Monday, August 19, 2013

Historical Freedom: "Butler" heavy-handed but moving and terrifically well-acted

Lee Daniels' The Butler (2013) 
126 min., rated PG-13.

Normally, a director's name taking ownership of a film title might come off self-serving, but that's not the case with "The Butler"—excuse me—"Lee Daniels' The Butler" from Warner Bros. already owning the rights to a 1916 silent short of the same name. Tackling the Civil Rights Movement and race relations is a noble effort in itself, especially when movies within the studio system tend to sanitize and gloss over the painful truths with white-guilt clichés and Hollywood schmaltz. Director Lee Daniels (who officially broke out with 2009's unsparing powerhouse "Precious: Based on the Novel 'Push' by Sapphire" and went bat-crap crazy with 2011's overwrought Southern Gothic trash "The Paperboy") heightens the scope of his story and fills the film with so much passion and earnestness that it might be his most ambitious and well-meaning, and if it screams of Important, Eat-Your-Vegetables Oscar Bait, there's really nothing wrong with that.

Based on Wil Haygood's article "A Butler Well Served by This Election" and inspired by the true life of Eugene Allen, the film fictionalizes the real black butler and White House maître d' as Cecil Gaines (Forest Whitaker). Working alongside his father on a cotton farm in Macon, Georgia, in 1926, the 13-year-old Cecil witnessed his mother being raped by the plantation owner's white son (Alex Pettyfer) and his father being shot dead. The matriarch (Vanessa Redgrave) then brought Cecil into the house to be trained as a server, which, in later years, led him to work in a Washington D.C. hotel and eventually the White House under Eisenhower's administration in 1957. "You hear nothing, you see nothing, you only serve," he is told, before serving under eight U.S. presidents (though the film skips over Carter and Ford).

It's not a big flaw that liberties have been taken to dramatize Eugene Allen's story and impact on the White House and the Civil Rights Movement. While this story certainly could have spoken for itself, Danny Strong's fictionalized screenplay often rushes through history, checking off significant points and taking leaps, but the sections with Cecil and his family are more dramatically interesting than anything at 1600. In reality, Allen had one son, Charles, who served in Vietnam and survived. On screen, Cecil has two sons, Charlie (Elijah Kelley), dying in Vietnam, and the oldest, Louis (David Oyelowo), rebelling against his father and becoming an advocate as a Freedom Rider, a Black Panther, and later a congressional candidate and activist. It surely helps for Louis to be everywhere at the right time. Some of the edges might be softened, but more than often, director Daniels and screenwriter Strong deserve points for courageously facing the ugliness head-on. The opening scene set on a plantation is gut-wrenching, and one boldly powerful sequence should be singled out, as it intercuts between Cecil and his butlers setting up for a White House steak dinner as Louis and his Freedom Riders refuse to leave the whites-only section of a diner counter and face the brutal consequences with poker faces.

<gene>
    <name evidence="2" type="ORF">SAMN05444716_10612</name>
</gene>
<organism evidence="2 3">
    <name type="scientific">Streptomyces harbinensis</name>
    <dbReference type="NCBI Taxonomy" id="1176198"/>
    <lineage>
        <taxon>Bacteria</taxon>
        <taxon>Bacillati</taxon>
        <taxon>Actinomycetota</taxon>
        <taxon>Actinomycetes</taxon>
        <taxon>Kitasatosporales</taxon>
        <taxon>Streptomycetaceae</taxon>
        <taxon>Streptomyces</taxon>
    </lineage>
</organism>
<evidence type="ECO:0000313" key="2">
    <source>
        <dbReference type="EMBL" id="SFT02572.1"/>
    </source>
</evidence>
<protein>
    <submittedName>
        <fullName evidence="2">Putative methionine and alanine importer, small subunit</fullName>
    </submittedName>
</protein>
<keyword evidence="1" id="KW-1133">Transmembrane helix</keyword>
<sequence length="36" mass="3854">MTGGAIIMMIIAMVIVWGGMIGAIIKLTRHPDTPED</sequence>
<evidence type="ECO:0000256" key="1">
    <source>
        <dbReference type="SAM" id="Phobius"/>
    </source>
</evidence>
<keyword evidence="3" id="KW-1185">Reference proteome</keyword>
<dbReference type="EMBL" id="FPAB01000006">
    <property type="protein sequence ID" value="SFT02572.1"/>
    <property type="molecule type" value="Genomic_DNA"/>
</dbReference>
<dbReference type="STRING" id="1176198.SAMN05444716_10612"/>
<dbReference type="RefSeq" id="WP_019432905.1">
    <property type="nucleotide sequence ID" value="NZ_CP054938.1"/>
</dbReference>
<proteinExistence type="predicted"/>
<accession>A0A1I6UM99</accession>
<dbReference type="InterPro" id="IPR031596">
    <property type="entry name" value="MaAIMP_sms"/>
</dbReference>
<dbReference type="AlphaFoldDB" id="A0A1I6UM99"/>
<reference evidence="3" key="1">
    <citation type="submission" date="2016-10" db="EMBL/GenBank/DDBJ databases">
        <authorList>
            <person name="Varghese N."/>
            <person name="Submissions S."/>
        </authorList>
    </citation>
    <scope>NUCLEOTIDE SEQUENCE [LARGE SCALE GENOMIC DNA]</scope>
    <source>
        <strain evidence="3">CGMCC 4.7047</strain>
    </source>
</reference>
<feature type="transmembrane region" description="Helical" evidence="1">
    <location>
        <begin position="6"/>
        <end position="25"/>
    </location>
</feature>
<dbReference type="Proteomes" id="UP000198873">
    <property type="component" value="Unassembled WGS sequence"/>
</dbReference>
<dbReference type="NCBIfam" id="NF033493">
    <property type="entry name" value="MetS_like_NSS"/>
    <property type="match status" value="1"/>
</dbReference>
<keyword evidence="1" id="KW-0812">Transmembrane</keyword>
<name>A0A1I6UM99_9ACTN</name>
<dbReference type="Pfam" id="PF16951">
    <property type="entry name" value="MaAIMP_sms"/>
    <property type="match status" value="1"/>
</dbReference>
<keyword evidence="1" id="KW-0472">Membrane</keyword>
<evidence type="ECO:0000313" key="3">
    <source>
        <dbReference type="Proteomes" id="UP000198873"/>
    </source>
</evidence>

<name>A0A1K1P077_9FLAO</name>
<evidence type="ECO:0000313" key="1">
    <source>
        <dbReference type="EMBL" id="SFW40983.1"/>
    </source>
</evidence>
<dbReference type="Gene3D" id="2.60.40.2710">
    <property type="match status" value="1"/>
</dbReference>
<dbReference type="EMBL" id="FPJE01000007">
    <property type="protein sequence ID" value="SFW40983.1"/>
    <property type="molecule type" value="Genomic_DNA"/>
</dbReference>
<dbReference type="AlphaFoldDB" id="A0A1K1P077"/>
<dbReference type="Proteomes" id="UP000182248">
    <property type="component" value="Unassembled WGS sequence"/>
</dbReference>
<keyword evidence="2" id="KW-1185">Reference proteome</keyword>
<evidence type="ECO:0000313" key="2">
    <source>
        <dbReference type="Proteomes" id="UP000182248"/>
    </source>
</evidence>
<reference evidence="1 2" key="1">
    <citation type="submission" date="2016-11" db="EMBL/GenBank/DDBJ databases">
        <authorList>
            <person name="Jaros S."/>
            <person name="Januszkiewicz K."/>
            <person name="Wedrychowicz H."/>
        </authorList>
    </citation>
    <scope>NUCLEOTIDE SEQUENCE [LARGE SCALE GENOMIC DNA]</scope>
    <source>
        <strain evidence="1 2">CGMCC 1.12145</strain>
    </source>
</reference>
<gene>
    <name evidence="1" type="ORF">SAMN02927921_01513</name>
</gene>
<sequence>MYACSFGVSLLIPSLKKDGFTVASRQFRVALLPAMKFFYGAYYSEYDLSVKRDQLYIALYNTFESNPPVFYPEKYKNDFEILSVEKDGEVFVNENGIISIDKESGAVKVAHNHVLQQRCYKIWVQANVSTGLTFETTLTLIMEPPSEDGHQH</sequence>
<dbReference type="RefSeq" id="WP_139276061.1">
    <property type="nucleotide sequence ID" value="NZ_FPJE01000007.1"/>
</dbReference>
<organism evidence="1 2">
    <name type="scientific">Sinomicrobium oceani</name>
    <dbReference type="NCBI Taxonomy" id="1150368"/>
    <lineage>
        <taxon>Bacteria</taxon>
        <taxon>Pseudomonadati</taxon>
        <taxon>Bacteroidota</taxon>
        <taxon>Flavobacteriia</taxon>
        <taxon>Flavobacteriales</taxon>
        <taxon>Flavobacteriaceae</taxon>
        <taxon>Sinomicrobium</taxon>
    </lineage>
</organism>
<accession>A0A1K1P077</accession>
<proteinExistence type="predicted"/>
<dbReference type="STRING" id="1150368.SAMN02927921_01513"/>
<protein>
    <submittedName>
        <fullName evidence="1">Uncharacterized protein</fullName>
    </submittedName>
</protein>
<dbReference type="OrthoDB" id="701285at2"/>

Director Daniels seems more than capable to round up a high-profile cast, pushing them and getting the most fearless performances out of them. As the butler, Whitaker does an understated and dignified interpretation of Eugene Allen, serving more as a passive conduit into the story of Louis. Really, it's Oyelowo who walks away with the film as the rabble-rousing Louis. If one can separate the talk-show juggernaut from the actress (who hasn't been on screen in sixteen years), Oprah Winfrey's raw, fiery but unflashy turn as Cecil's boozy, chain-smoking wife Gloria offers the most punch, even when she has to don some pretty unconvincing old-age makeup. Sitting at home and having an affair with a neighbor (Terrence Howard) while her husband serves, Gloria finally gets her wish to enter the White House in the 1980s.

Fortunately, Daniels' propensity for tawdry histrionics (remember Nicole Kidman's entire performance in "The Paperboy?") is kept in low gear this time around, though a "who's who" ensemble is full of the kind of stunt casting that might be distracting, spotting actors more or less impersonate a historical figure in wigs and waxy make-up. No one hams it up like a worker in a sausage factory, but none of them can really erase the thought that we're just watching actors, either, so it's actually a plus that they're only given a few moments apiece. The star-powered parade of window dressing includes Robin Williams, as Dwight D. Eisenhower; James Marsden, as John F. Kennedy; Liev Schreiber, as Lyndon B. Johnson; John Cusack, as Richard Nixon; Alan Rickman, as Ronald Reagan; and Jane Fonda, as Nancy Reagan. A recognizable face is around every corner, with Mariah Carey and Vanessa Redgrave each showing up for a brief while, as well as Lenny Kravitz and Cuba Gooding Jr., especially, dotting the film with humor as Cecil's fellow butlers.

It should go without saying, although some moviegoers think otherwise, that just because a film is inspired by a true story does not automatically equate it to high quality. On the other hand, while "Lee Daniels' The Butler" occasionally creaks with a heavy hand and recalls a little "Forrest Gump," it's still worthwhile and surprisingly entertaining.


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